It’s nice to see critics accepting Alfred Hitchcock’s 1958 commercial flop as a masterpiece; when I first saw it more than 30 years ago it was a neglected film cited by Pauline Kael as a junky Hitchcock demonstrating the absurdity of auteurism. But masterpiece it is: I can think of no film that makes romance more palpable and affecting. As Scottie Ferguson (James Stewart) follows Madeleine (Kim Novak), the wife of a wealthy acquaintance who has hired him to help unravel the mystery of her wanderings around San Francisco, the city’s hilly topography, a redwood forest, and the seacoast all become metaphors for the illusion of romantic infatuation. Scottie’s obsession moves from seeing women as unattainable ideals to wanting to control them completely, a progression that gives the film, which is mostly made from Scottie’s point of view, a certain creepy unpredictability. The compositions and colors are profoundly alluring–never has Hitchcock’s famously preplanned imagery been more sensual and seductive. But every image is also undermined by a deep instability: sensuous colors, shifting camera angles, and the inward-directed camera movements all create an imbalance that denies the viewer any film ground. The “vertigo” shots–in which Scottie and his view seems to recede and advance at once–make explicit the push-pull that undermines every composition. This restoration, correcting a botched 1984 job, does well at coaxing colors from a fast-fading camera negative. Though the image doesn’t quite match the vibrancy of the original Technicolor release prints, it comes close. The new sound track, however, is a serious mistake. Wishing to use original stereo music tracks, though the film was released in mono, the restorers had to rerecord all the sound effects: how can remaking the sound be called “restoration”? The new footsteps are too loud, and the sounds of car doors closing in stereo have an almost pornographic realism that disrupts the dreamlike mood that the original, quieter sound track helped foster. Still, I was able to tune out most of these moments, and this is the best version we’re likely to see of a film whose compositional subtlety does not translate to video. McClurg Court.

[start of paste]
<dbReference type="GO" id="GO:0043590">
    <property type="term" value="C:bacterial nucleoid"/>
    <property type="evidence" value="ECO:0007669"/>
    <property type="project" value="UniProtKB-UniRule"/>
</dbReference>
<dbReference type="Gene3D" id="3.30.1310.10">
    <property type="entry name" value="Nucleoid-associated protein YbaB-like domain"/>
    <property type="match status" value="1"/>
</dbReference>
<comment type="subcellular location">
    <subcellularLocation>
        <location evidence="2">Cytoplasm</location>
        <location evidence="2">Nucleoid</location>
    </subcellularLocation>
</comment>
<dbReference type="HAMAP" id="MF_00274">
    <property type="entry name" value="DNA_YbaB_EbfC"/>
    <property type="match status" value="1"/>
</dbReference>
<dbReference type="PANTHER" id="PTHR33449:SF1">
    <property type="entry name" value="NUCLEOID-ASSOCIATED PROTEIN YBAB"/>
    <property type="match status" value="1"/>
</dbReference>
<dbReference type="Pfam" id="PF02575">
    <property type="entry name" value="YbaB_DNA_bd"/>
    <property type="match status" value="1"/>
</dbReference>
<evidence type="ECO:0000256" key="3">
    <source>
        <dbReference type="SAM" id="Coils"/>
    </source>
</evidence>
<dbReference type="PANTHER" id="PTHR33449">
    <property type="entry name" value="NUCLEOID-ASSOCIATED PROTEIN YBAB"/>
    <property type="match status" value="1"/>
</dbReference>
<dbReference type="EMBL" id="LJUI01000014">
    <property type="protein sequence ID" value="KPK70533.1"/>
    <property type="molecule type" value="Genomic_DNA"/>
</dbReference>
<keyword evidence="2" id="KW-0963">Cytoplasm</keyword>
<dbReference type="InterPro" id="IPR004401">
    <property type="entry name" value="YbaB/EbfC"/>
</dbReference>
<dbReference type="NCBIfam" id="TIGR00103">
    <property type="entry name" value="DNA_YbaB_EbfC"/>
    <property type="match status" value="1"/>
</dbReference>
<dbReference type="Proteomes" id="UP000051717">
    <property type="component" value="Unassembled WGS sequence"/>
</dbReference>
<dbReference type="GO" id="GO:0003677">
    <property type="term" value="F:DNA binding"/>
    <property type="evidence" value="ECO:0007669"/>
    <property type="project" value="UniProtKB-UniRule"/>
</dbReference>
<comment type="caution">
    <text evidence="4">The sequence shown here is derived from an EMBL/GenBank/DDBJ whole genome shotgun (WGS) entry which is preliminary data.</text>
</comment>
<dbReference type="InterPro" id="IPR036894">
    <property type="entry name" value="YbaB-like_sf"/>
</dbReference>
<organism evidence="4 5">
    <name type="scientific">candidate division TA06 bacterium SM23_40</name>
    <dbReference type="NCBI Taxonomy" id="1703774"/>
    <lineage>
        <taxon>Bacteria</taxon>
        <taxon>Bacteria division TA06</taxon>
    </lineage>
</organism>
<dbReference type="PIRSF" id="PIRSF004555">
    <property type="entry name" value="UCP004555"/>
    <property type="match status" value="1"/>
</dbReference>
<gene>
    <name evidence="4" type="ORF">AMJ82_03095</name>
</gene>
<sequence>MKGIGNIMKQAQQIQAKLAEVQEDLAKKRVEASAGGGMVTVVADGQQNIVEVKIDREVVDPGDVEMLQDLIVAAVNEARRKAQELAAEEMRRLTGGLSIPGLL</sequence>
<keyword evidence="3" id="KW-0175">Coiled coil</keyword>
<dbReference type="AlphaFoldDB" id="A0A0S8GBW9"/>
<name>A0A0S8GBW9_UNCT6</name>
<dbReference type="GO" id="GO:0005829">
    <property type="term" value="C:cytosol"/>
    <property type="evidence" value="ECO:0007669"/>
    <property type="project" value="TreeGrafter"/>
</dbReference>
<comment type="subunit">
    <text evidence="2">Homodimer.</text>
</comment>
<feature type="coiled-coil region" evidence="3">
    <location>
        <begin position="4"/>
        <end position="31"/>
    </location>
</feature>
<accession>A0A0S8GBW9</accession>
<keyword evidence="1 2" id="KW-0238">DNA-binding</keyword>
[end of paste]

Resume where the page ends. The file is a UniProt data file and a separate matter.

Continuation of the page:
Art accompanying story in printed newspaper (not available in this archive): Vertigo film still.